Little Marlow

Little Marlow is a hamlet situated on the A4155, midway between Marlow and Bourne End, but its environs extend as far as Well End to the east and the by-pass to the west. Like many other areas along this stretch of the Thames it is steeped in history, being referred to in the Domesday Book.
The Manor House, built in the 16th century, stands in about 140 acres next to the church of St John the Baptist. These grounds were, in the 11th century, the property of Queen Edith. During the Second World War the Black Watch occupied the Manor House and Queen Elizabeth the Queen Mother and General Eisenhower inspected the troops and took the salute.

In the 12th century a small Benedictine Nunnery was founded along by the river near Spade Oak Ferry. One of the smallest monastic houses in England, it was suppressed in 1536.

According to people with roots in the village it was once a thriving area, with a jam factory at Westhorpe making jam with fruit grown in large orchards around the Pump Lane area. It is reputed there was once a saw mill in the village and many of the present older houses were originally shops — a bakery, confectioner, butcher, forge and coach house. The slaughter house being where 'The Saltings' is now and the Pound opposite where animals awaited slaughter.
As with all villages it has its scandals. There is one which is well documented. In 1919 Mr George Bailey, a milkman living in Old Barn Cottage, poisoned his pregnant wife. He sent his small daughter to relatives and tried to make his getaway. A neighbour, curious there was no movement next door, climbed to a bedroom window and saw Mrs Bailey dead on the bed. Mr Bailey was arrested on Reading station with several types of poison on him. He was tried at Aylesbury and duly hanged at Oxford. The case made history by having the first woman juror on a murder case.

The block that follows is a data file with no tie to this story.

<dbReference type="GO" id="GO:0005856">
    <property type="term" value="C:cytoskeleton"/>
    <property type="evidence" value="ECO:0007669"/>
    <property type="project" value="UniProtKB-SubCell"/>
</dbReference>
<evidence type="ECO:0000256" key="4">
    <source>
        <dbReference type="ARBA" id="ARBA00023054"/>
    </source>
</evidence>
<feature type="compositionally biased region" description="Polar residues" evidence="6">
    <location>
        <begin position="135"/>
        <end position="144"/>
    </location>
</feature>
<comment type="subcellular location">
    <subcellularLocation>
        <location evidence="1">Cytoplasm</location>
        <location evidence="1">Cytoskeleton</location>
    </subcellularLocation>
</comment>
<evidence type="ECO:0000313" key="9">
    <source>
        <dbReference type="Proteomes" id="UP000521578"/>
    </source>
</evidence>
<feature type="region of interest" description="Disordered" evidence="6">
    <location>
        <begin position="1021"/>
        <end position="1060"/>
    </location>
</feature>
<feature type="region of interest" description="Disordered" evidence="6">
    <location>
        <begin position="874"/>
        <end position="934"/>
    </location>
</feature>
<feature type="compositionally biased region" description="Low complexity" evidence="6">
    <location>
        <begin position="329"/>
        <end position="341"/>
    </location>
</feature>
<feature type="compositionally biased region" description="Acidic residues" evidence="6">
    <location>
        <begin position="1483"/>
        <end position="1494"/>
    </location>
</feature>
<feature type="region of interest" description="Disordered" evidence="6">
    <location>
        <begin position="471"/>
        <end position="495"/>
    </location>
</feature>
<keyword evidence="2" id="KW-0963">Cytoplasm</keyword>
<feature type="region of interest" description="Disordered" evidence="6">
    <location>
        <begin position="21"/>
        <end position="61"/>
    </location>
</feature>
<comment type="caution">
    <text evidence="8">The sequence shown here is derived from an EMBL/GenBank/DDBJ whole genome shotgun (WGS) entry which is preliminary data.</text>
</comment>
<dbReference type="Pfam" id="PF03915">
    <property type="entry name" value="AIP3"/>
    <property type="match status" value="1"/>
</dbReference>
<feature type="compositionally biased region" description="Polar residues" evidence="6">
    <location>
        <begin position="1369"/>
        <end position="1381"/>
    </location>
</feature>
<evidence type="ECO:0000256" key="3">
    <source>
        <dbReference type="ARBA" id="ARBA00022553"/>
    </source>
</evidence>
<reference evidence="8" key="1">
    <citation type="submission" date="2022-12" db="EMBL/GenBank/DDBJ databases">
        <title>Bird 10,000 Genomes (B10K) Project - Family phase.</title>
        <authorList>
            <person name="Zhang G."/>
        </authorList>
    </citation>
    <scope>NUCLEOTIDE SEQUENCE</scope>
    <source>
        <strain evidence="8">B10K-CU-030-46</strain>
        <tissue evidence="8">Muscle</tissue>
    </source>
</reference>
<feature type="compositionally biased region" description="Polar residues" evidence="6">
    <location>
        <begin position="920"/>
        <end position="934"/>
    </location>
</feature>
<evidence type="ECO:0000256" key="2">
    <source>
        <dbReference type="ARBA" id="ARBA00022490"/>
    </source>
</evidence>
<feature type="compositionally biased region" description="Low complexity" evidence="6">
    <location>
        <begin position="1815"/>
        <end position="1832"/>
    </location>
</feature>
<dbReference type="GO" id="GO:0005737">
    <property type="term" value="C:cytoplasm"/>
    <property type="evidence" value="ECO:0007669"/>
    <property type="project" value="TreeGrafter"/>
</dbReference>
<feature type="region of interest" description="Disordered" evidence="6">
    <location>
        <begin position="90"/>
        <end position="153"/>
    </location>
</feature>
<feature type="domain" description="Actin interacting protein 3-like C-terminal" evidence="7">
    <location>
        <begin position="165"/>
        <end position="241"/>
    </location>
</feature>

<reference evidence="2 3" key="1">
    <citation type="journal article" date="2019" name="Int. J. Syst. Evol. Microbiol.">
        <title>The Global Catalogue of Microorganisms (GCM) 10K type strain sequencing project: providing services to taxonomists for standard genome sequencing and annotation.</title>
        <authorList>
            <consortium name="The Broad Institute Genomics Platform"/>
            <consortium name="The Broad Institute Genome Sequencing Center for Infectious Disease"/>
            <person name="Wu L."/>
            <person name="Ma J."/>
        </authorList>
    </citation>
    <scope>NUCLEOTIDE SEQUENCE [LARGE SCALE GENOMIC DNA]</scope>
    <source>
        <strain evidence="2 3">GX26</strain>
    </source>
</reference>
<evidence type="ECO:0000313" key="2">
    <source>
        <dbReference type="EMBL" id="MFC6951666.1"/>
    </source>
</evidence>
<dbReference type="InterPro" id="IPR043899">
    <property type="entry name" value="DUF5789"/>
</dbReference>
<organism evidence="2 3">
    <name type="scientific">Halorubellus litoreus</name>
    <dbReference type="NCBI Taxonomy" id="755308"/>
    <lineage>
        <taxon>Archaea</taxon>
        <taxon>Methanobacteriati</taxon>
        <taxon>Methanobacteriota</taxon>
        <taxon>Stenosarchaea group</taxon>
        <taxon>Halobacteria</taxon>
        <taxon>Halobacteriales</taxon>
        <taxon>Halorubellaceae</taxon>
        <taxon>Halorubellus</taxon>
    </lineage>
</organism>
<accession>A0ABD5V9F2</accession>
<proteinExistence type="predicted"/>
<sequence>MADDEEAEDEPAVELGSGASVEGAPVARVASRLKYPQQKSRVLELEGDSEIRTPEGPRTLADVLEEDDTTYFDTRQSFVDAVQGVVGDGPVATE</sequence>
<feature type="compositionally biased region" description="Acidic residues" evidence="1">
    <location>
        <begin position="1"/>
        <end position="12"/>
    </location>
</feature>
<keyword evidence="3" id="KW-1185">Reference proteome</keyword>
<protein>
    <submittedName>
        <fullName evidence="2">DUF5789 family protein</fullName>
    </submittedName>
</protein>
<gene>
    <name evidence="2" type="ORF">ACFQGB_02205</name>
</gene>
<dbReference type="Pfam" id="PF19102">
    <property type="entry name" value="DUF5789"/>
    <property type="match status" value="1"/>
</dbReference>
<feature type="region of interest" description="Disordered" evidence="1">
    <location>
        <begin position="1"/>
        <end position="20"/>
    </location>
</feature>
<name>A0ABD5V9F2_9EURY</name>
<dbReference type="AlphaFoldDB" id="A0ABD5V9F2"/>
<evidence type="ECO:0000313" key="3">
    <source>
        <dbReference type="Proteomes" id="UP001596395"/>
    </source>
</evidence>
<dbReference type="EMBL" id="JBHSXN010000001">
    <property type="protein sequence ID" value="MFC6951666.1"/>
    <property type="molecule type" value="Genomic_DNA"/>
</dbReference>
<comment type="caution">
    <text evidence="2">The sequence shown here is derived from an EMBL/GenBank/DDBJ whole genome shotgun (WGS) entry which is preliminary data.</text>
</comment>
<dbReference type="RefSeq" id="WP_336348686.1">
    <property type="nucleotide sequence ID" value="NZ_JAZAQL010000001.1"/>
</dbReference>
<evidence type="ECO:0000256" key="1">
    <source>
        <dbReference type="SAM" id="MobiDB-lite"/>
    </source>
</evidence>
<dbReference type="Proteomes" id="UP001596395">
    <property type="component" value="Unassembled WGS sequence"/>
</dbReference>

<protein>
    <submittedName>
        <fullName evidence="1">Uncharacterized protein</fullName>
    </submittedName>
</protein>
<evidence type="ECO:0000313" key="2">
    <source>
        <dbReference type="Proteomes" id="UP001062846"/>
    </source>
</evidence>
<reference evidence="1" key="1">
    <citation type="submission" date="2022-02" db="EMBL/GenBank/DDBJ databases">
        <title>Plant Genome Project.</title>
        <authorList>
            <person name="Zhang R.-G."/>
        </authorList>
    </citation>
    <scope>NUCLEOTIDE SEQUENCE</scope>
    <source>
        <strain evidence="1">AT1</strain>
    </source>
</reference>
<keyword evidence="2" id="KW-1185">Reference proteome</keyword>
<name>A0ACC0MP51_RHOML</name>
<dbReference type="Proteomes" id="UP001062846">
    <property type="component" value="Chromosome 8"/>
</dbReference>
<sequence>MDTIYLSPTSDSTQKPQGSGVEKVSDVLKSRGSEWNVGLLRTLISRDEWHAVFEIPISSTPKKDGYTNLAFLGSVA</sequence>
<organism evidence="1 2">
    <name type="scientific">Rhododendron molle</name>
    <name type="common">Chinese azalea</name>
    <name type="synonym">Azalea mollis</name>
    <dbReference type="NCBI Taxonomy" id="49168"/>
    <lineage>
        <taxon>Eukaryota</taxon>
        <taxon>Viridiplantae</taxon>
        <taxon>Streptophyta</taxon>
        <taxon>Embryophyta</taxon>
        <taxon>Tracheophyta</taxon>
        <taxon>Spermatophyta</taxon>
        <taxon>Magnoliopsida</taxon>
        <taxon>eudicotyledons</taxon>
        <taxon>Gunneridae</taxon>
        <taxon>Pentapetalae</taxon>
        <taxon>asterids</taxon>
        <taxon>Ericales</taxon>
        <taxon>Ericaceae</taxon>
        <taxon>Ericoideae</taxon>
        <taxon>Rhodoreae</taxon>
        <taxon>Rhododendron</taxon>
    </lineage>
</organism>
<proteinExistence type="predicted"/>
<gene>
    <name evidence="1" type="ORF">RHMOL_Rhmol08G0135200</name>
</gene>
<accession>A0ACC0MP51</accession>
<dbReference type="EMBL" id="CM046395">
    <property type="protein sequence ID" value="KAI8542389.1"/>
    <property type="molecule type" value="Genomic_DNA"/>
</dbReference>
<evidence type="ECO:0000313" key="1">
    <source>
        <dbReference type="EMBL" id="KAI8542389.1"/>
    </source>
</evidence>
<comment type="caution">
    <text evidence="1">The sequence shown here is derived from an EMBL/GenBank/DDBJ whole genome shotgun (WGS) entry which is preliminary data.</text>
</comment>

There is also talk of ghosts. Many motorists involved in accidents claim they were trying to avoid a figure in the road, although they always disappear. At first they were thought to be excuses or drink, but one W.I. member clearly saw an auburn haired woman wearing a turquoise long sleeved nightdress in her bedroom, holding a cup. She stood facing the window and appeared lost and unreal. She then turned and disappeared through the closed door. Perhaps there is a lost soul roaming the village! Others have also seen 'something'.
There is some industry in the village. Wilton Farm, a thriving market garden of 364 acres is owned and run by the Emmett family. The sewerage works, which drains all the surrounding areas, is operated by Thames Water Authority and Folley Brothers operate a gravel and ready-mix concrete business, which covers about 140 acres. None of these are really large employers and most of the workers come from outside the village.

Most village activity centres around the recreation field and its pavilion. The field was left in perpetuity to the people of the village by Mrs Bradish-Ellames, as a memorial to those who fell in the First World War.

Article written by members of the Buckinghamshire Federation of Women's Institutes for the publication "The Buckinghamshire Village Book" (1987) and reproduced here with their permission